We can. Pence's problem is that the 19 other laws were largely passed well before the recent and dramatic swing toward support for gay marriage — and after a similar bill was vetoed by the Republican governor of Arizona.
In 2011, support for same-sex marriage passed 50 percent in Gallup polling, the same year that New York's legislature passed a law allowing marriage in that state. New York was still at the front end of the wave of states approving gay marriage; to that point, the trend had mostly been the opposite. When the federal government passed the Religious Freedom Restoration Act in 1993, a bill that made the same accommodations that are seen in Indiana's bill, a number of states echoed it. By 2003, 12 of the 19 states to which Pence referred had RFRA-like bills on the books. By the time the Supreme Court weighed in on two key gay marriage questions in June 2013, the total was 18 — only Mississippi had yet to pass its similar law.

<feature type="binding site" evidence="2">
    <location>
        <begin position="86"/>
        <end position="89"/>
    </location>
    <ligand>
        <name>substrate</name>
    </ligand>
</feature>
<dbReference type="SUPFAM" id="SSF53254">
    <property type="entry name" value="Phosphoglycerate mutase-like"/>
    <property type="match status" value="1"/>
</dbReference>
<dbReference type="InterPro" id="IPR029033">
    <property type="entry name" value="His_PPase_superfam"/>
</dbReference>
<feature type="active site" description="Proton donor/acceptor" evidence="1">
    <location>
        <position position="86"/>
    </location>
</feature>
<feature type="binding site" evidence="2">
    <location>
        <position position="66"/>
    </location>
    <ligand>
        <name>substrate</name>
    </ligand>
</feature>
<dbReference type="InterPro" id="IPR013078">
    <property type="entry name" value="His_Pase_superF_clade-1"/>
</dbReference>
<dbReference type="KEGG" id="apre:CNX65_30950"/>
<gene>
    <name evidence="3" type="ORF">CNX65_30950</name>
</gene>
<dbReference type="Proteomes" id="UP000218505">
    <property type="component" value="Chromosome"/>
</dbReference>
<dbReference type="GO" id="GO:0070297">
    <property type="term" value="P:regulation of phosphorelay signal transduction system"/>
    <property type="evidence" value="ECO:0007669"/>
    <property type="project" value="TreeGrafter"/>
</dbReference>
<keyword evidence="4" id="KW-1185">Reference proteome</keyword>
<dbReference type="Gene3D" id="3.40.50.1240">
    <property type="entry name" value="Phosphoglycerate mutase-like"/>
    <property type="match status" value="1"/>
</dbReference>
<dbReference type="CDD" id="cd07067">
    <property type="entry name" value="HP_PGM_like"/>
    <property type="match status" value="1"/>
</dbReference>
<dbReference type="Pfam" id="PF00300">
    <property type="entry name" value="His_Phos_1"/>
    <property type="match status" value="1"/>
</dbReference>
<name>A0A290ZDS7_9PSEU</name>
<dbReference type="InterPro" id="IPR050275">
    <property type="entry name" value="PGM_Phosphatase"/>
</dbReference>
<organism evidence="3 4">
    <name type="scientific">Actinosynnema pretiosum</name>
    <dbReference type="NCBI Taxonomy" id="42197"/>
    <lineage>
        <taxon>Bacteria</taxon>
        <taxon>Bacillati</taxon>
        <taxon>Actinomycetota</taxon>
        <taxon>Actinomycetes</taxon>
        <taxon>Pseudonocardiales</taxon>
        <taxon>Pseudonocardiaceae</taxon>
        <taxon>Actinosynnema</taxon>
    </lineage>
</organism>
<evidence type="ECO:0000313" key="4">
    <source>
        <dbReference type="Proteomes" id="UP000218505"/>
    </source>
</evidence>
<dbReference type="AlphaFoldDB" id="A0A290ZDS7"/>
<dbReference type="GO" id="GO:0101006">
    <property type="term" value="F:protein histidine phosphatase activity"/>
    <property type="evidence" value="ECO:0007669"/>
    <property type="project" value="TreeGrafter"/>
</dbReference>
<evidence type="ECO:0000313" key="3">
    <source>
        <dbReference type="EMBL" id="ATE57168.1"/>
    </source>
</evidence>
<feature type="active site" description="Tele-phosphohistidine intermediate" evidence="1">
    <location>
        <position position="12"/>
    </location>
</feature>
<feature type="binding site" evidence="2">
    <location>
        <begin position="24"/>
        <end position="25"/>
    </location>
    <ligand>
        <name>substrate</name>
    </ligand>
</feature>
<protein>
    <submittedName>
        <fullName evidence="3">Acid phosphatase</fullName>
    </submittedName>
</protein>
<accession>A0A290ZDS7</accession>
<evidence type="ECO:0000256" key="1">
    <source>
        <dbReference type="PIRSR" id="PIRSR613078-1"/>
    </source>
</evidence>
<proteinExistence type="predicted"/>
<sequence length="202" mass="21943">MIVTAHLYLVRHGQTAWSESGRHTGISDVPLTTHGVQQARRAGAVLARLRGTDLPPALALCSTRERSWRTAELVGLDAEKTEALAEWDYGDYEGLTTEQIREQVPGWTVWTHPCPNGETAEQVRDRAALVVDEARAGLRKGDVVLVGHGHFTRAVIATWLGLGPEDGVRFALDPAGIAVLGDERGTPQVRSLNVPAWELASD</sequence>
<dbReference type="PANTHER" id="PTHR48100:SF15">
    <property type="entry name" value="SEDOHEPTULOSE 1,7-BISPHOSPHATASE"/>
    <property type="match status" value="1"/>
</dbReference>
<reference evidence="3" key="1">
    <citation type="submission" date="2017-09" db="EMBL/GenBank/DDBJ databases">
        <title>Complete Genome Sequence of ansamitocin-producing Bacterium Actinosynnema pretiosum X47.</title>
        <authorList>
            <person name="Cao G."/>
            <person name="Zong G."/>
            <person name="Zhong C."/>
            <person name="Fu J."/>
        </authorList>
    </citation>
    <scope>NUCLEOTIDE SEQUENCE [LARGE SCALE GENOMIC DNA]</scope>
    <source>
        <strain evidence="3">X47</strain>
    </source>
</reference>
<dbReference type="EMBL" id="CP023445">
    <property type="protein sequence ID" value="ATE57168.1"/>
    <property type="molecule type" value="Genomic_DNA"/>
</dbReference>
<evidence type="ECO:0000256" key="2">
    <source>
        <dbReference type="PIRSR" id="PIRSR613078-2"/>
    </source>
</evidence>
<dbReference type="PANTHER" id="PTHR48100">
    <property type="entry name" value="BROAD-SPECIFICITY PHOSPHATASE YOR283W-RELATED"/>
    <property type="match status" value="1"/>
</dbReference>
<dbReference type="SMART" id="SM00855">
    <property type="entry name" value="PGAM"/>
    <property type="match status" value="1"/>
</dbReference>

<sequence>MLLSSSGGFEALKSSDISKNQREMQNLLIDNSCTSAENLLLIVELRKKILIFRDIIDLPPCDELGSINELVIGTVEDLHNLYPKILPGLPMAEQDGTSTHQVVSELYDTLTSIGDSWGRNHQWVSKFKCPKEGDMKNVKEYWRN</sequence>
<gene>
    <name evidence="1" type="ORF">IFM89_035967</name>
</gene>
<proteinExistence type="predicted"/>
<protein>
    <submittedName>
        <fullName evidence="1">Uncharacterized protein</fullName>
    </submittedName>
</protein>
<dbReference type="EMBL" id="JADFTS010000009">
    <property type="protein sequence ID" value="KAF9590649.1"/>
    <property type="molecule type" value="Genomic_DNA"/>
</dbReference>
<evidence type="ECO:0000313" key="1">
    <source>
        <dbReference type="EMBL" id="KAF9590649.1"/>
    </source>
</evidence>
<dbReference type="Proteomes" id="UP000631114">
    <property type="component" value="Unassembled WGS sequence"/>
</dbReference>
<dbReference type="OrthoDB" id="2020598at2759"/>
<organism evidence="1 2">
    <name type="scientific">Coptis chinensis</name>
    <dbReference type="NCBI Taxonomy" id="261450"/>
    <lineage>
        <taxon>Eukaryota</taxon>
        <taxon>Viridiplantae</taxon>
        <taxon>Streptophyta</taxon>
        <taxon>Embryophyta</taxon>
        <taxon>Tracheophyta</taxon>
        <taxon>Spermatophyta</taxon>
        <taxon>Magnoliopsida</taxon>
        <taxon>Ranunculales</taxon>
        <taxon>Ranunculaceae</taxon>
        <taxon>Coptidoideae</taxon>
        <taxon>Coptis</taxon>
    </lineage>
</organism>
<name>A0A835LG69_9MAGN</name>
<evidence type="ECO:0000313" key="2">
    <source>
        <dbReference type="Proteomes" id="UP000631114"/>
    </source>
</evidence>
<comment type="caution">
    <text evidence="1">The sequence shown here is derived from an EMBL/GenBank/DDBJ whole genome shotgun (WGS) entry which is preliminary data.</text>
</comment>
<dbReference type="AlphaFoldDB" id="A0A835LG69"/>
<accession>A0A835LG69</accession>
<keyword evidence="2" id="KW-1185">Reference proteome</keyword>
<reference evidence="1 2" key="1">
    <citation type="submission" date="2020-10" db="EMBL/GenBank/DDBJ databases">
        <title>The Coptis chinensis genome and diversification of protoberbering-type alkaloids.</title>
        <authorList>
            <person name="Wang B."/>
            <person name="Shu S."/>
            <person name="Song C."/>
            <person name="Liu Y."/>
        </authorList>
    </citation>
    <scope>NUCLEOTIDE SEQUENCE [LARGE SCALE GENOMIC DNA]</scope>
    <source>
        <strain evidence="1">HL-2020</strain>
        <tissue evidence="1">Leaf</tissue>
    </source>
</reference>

Shortly before Mississippi's measure was passed, a national outcry arose over a bill that passed the legislature of Arizona. Ultimately, then-Gov. Jan Brewer (R) rejected that measure, after weeks of boycott threats from organizations and corporations concerned about being seen as friendly to a state that allowed businesses to deny service to gay couples.
Pence and the Indiana legislature did something similar to what those 19 states had done, but in a moment that included more scrutiny on gay issues and after public opinion had shifted away from blocking the rights of gay couples. Whether or not boycotts and outrage will extend to the other 19 states remains to be seen, but, by planting its stake in the ground at this moment, it's obvious why Indiana is already seeing such a backlash.